I grew up in Chicago, urban, eight miles from the famous "Loop." So I will cop to the fact that I know how to live without a car. Older cities in this country, situated to the Midwest and East of California are built on the premise of mass transit. We are "a mass" why not move like one? I had access to more than one train system: the Illinois Central, which connect the suburbs to the city, The Elevated train, also known as the "El" which circled the city, and city and private buses. Within Hyde Park, the University of Chicago ran its own transit system for students and faculty that circled our neighborhood. Taxis, airport buses, and limos were available as well.

If you can live without a car I highly recommend it. The amount of money you spend on a monthly bus pass will never match the cost of the car payment, the car insurance and the upkeep on the car. Truly, a car is not an investment. It's a nice bit of personal freedom, if you live somewhere with free parking. If you are fighting daily for legal on street parking, as I did, for a short duration in Honolulu, add the occasional traffic ticket to your list of expenses associated with a car. I suggest you live near where you work. If you live two miles or less the walk would be nice. You could reduce your carbon footprint at the same time you give up your gym membership. For 13 years in Honolulu I traveled mostly by bicycle and foot and I was in superb shape. There are other bike friendly cities, such as Oakland and San Francisco, California. Invest in a good lock if you have a good bike, no sense being cheap about it when you are saving so much by not having a car.

Cars were invented in the beginning as a rich man's folly. People wondered who would buy this new fangled thing with such an expensive price tag. Mercedes Benz, one of the first makers, remains out of the financial reach of most people. Mr. Ford put the affordable factor into cars, offering them in the colors of black, black and black, his Model A's and Model T's a wonderful example of American marketing and free enterprise at its best. Mr. Ford's cars made possible the gasoline industry, increased the need for rubber for tires, was the impetus for Interstate highways, and may other designs we take for granted now.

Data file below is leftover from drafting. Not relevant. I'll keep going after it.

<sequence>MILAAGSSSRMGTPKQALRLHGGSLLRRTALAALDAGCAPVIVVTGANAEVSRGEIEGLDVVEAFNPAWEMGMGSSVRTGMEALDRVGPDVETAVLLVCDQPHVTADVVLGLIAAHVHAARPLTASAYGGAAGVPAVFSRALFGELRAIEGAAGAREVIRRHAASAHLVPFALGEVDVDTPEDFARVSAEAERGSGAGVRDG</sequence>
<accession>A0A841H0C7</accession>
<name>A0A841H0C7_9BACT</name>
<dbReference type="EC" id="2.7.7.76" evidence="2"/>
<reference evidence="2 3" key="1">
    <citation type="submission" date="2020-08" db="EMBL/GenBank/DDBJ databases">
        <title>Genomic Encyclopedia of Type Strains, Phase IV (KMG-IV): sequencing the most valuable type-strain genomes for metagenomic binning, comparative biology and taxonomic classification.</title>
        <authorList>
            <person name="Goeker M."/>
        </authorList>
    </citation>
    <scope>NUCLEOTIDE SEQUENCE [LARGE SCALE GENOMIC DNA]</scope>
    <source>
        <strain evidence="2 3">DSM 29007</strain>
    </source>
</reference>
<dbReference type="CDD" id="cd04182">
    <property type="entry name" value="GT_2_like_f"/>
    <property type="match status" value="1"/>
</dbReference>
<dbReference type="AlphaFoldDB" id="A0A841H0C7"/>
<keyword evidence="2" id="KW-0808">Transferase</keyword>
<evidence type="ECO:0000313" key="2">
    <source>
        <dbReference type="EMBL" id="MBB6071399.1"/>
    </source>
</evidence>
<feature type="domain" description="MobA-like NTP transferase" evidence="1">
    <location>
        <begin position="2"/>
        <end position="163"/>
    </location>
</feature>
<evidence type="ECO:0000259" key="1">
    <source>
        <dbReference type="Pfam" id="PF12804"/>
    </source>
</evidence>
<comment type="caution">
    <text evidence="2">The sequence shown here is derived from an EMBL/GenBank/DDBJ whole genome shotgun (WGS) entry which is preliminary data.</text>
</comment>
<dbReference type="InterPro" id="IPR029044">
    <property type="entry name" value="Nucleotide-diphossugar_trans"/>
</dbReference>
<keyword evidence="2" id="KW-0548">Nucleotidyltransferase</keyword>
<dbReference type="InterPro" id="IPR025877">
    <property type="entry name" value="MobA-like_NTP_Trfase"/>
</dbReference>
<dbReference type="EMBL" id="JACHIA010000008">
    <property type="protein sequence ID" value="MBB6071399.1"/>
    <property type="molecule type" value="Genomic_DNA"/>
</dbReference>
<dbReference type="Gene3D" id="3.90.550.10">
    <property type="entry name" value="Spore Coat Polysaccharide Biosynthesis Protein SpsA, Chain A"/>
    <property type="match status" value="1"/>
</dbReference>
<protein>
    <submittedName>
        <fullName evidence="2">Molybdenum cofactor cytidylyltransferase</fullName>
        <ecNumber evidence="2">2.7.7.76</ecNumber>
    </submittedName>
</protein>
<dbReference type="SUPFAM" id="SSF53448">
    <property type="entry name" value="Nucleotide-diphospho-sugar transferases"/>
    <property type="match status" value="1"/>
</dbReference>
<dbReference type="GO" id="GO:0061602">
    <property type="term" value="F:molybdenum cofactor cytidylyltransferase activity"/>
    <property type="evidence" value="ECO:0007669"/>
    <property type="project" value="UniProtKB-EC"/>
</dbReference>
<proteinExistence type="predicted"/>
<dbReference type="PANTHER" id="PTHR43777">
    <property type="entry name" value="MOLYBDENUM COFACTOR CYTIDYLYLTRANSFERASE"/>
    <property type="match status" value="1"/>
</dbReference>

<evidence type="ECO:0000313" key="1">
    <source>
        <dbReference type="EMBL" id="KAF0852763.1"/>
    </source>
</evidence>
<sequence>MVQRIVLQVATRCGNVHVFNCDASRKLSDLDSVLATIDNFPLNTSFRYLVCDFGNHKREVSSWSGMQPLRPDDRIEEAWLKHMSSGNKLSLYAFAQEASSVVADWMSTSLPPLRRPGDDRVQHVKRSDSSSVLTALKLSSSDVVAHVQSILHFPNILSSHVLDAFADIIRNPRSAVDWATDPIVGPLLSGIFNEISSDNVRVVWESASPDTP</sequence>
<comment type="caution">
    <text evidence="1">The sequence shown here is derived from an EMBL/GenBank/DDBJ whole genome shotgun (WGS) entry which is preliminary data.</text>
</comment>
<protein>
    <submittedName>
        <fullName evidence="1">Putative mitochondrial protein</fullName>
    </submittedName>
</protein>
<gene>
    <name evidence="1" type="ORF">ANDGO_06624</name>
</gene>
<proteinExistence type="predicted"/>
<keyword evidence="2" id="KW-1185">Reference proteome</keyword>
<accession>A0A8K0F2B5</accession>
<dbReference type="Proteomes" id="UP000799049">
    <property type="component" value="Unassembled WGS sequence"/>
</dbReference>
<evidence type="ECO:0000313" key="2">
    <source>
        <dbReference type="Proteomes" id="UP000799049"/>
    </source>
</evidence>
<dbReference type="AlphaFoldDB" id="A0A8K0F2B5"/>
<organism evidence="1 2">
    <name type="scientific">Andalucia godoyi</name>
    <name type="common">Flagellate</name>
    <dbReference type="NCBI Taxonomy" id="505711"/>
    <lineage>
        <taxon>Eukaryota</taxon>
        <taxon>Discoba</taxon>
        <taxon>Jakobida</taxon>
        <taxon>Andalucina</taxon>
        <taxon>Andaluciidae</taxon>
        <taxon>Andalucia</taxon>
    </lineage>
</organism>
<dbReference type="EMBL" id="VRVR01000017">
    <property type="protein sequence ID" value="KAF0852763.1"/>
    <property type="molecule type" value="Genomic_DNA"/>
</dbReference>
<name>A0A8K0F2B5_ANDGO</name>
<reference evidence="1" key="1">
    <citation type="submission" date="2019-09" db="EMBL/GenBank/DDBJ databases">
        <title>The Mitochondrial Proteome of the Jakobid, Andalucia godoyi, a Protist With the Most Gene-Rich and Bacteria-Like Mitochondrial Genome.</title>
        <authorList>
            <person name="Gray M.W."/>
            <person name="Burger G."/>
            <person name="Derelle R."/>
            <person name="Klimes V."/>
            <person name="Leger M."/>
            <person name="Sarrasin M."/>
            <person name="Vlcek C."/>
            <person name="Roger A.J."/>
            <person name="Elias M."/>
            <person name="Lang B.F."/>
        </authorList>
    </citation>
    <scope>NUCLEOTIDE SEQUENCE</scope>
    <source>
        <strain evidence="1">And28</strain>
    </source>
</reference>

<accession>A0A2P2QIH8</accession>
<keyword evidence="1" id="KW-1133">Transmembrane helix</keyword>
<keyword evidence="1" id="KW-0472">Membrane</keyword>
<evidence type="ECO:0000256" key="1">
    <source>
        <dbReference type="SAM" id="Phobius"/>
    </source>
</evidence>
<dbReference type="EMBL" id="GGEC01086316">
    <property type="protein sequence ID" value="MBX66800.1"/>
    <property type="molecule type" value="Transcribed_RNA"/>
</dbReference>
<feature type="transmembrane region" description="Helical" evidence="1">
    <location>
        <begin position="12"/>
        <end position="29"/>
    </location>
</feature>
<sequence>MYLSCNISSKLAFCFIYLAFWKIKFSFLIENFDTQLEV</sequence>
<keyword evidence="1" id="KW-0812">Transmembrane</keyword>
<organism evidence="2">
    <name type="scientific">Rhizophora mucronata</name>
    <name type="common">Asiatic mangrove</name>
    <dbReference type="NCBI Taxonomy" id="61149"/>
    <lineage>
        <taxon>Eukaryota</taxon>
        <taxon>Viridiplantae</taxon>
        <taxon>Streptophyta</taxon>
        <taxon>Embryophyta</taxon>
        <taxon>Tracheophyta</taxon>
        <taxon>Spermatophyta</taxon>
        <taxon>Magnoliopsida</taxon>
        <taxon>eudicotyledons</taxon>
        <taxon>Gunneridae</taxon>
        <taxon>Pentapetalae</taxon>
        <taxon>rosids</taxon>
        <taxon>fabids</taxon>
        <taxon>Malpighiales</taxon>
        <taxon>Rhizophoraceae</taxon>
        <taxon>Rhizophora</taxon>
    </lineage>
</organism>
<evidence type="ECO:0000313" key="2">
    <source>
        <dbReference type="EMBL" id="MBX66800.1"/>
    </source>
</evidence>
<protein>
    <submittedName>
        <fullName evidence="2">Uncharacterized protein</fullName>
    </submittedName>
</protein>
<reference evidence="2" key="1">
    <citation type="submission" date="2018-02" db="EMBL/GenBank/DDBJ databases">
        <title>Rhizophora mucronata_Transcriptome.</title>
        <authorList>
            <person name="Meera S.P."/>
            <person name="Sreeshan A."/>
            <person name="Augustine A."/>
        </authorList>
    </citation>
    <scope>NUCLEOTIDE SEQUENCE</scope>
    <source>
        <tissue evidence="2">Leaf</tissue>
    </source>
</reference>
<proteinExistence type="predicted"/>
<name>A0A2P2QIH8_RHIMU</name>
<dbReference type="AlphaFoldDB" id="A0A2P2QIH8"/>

Almost immediately thinking people realized there was a limit to how much petroleum could be drilled for our use. Booker T Washington considered using different organic oils for fuel. Nothing came of such experimentation because gasoline was so cheap and easy to get. Even the prices that shocked us in the 1970's, causing gas rationing and long lines at the pump seem quaint by today's standards. We spend more per paycheck than ever before for the luxury of driving ourselves. Incentives to car pool have led to some strange scams: mannequins and blow up dolls in the passenger seats, empty baby seats and few real changes in how America drives.

Like it or hate it, Americans like their personal automobiles. The government tried to create incentive for alternatives. The problem is the lack of profit. There's not much in it for American car companies to produce a smaller (read more fuel efficient) vehicle, if it costs the same amount of man hours to build as a gas guzzler. The profit margin is bigger on the more expensive truck, SUV and minivan. The shareholders like profit. Most government incentives are focused on the stick, not the carrot. By increasing the registration fees dramatically on large expensive vehicles, California saw an exodus as those vehicles were sold on line to out of state buyers. Unfortunately, the dealerships in California, which provide jobs to taxpaying individuals, languished and went out of business. Its always something. Raising the taxes at the same time that unemployment is so high has put the crunch on California residents.

As usual, the poor are hit the hardest. Without resources to move, they slim and trim their lifestyle until forced to go on public assistance, which is already stressed from the record number of people applying for unemployment, food stamps and welfare. Where will it end? Is the electric hybrid going to save us? When I went to buy a car some time ago I noticed the price tag on the hybrid was not one thousand or five thousand more than a traditional. It was TEN THOUSAND more dollars. Any amount of money I would have saved on gas, was thus rolled into the purchase price. If I had ten grand more I might have been ok with it being a wash. I like the idea of being green. I didn't have ten thousand more though, I'm still driving the CR-V.